And so it was Friday at Scotiabank Arena, during the pregame ceremony for the annual Hall of Fame game between the Pittsburgh Penguins and the Toronto Maple Leafs.
There they were, Darryl Sittler and Mats Sundin, Hockey Hall of Famers themselves, standing on the ice fighting back tears while holding the hands of their friend, Borje Salming, who stood between them.
Salming, the first Swedish player elected to the Hall of Fame and one of the most popular players in Maple Leafs history, was diagnosed with ALS earlier this year. The disease has taken away his ability to speak.
With the crowd applauding Shalming, Sitler reached for Shalming’s hand and helped him wave. The roar from the capacity crowd grew louder.
“No one will ever forget this moment, this game, this night,” Sitler said, his eyes welling up. “This is what Borje wanted. Even months ago, after he was diagnosed, he told us he wanted to be here for Hall of Fame weekend. And here he is.
“Being here with him tonight was a special night that I’ll always remember. And I think hockey fans will, too.”
According to Sittler, Salming will do the same, even if he can’t express it outwardly due to his condition.
“He absolutely knew what was going on,” Sitler said. “Knowing Borje as I do and doing FaceTimes with him and talking to him, he’s well aware of everything. It’s not like he’s out of his mind. The emotion on his face when he cries, he can’t help it. It’s part of his illness that doesn’t can check.
“But he’s fully aware. I’ll talk to him and give him a thumbs up. He knows, which is awesome. That’s why he’s here. That’s why he wanted to be here.”
Sitler said Chalming could feel the love coming from the crowd. It was one of those moments that was heartwarming and heartbreaking at the same time.
It is very similar to the story of Salming.
The defenseman played 16 of his 17 NHL seasons with the Maple Leafs (1973-89) before finishing his career with the Detroit Red Wings (1989-90). He had 787 points (150 goals, 637 assists) in 1,148 games and was the first Swedish-born player to be inducted into the Hockey Hall of Fame in 1996.
The 71-year-old announced in August that he had been diagnosed with amyotrophic lateral sclerosis, or ALS, a progressive nervous system disease that affects nerve cells in the brain and spinal cord, causing a loss of muscle control. There are more than 800 patients living with ALS in Sweden and another 250 Swedes receive an ALS diagnosis each year.
One of the first people to reach out to him was Sittler, who played with Salming in Toronto from 1973-82 and was inducted into the Hall in 1989. Sittler, who turned 72 on Sept. 18, helped Salming write the original publication documenting his condition and has been the main man in North America in efforts to help his friend.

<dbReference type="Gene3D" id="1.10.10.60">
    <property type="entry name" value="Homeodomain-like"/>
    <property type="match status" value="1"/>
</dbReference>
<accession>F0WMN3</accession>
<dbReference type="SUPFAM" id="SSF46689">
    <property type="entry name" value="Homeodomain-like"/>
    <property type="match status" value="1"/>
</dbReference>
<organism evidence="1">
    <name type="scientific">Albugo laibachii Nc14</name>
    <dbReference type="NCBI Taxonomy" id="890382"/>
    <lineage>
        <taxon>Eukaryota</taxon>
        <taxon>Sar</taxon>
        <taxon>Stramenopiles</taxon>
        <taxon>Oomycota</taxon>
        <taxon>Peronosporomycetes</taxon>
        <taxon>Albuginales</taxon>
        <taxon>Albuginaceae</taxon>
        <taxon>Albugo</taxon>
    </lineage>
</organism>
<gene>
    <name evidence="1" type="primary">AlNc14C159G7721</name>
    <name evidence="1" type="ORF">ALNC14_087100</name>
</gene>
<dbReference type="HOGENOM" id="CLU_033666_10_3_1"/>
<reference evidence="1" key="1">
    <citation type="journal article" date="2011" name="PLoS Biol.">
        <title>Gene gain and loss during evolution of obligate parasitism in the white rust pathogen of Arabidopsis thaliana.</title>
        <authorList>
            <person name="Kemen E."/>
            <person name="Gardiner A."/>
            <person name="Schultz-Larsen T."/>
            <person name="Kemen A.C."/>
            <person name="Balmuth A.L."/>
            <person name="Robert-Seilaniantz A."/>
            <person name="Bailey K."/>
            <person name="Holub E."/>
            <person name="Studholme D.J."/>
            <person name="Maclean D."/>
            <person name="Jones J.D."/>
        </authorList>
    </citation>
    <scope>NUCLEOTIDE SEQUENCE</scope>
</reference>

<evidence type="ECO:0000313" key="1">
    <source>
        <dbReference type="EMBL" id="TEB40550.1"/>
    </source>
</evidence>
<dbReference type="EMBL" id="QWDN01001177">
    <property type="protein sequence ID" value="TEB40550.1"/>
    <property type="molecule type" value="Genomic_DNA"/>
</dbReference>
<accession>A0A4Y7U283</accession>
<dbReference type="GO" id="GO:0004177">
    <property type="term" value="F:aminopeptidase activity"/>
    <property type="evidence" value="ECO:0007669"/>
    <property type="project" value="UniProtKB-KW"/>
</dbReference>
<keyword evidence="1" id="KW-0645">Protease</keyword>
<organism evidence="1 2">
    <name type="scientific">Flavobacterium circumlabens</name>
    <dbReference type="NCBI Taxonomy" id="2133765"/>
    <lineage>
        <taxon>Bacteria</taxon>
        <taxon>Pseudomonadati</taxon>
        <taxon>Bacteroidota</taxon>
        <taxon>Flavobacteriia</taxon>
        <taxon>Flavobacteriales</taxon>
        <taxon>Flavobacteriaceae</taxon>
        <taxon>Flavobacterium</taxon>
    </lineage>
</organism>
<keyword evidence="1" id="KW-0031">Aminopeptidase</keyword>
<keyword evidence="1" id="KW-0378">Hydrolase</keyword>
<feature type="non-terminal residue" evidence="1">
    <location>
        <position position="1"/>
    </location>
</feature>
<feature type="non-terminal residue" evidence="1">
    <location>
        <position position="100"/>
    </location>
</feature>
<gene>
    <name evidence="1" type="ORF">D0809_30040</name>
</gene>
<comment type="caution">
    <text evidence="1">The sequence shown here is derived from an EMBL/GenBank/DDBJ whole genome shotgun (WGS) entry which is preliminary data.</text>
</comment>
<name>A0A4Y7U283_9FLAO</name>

As part of those efforts, Sittler reached out to Mark Kirton, a former NHL forward who played 13 games for the Maple Leafs from 1979-81 and was mentored by Salming. The 64-year-old, who was diagnosed with ALS in 2018 and requires a wheelchair, immediately reached out to Salming to help him and his family absorb the shock and provide guidance on the road ahead.
A path that led him to Scotiabank Arena on Friday, much to Sundin’s appreciation.
Sundin, the Maple Leafs’ all-time leader in goals (420) and points (987), was inducted into the Hall of Fame in 2012. For a young man who grew up in Sweden, he said Salming opened doors for generations of Swedish players to come in the NHL and flourish.
“I’m so glad he and his family were able to make it,” Sundin said. “I think it’s such a fantastic weekend. And you have to understand, he’s done so much for hockey in Sweden and for the generations that came after him. He paved the way. And in this city, here in Toronto and for the fans of the Maple Leafs , has been one of the best players here for a long time.
“For him and his family to be here for this reception, it’s fantastic.”
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Sudin’s voice began to crack with emotion. During his playing days, the 51-year-old was known as stoic and with a poker face. Not this night. Not with Borje locked arm and arm with him.
“It’s hard to imagine what he’s going through, what his family is going through,” Sudin said, fighting back tears. “But I think this is a great way to pay tribute to him.”
A few feet away from Salming was another Swede, Daniel Alfredsson. The former Ottawa Senators captain was honored to be part of the Hall’s Class of 2022. But on a day when the hockey world paid tribute to his career, his thoughts were with Salming.
“He played his heart out the whole time,” Alfredsson said. “I think it changed the perception not only of the Swedes, but also of the European players. He was a trailblazer for many of us and I’m glad he got the reception he did.
“You could tell he was moved. A great moment for a great man.”
The Maple Leafs will have another pregame ceremony Saturday before their game against the Vancouver Canucks, this time to pay tribute to Salming. It will be another opportunity for fans and player to bond, perhaps for the last time.
“Borje was determined to be here, and here he is,” Sitler said. “He deserves this.”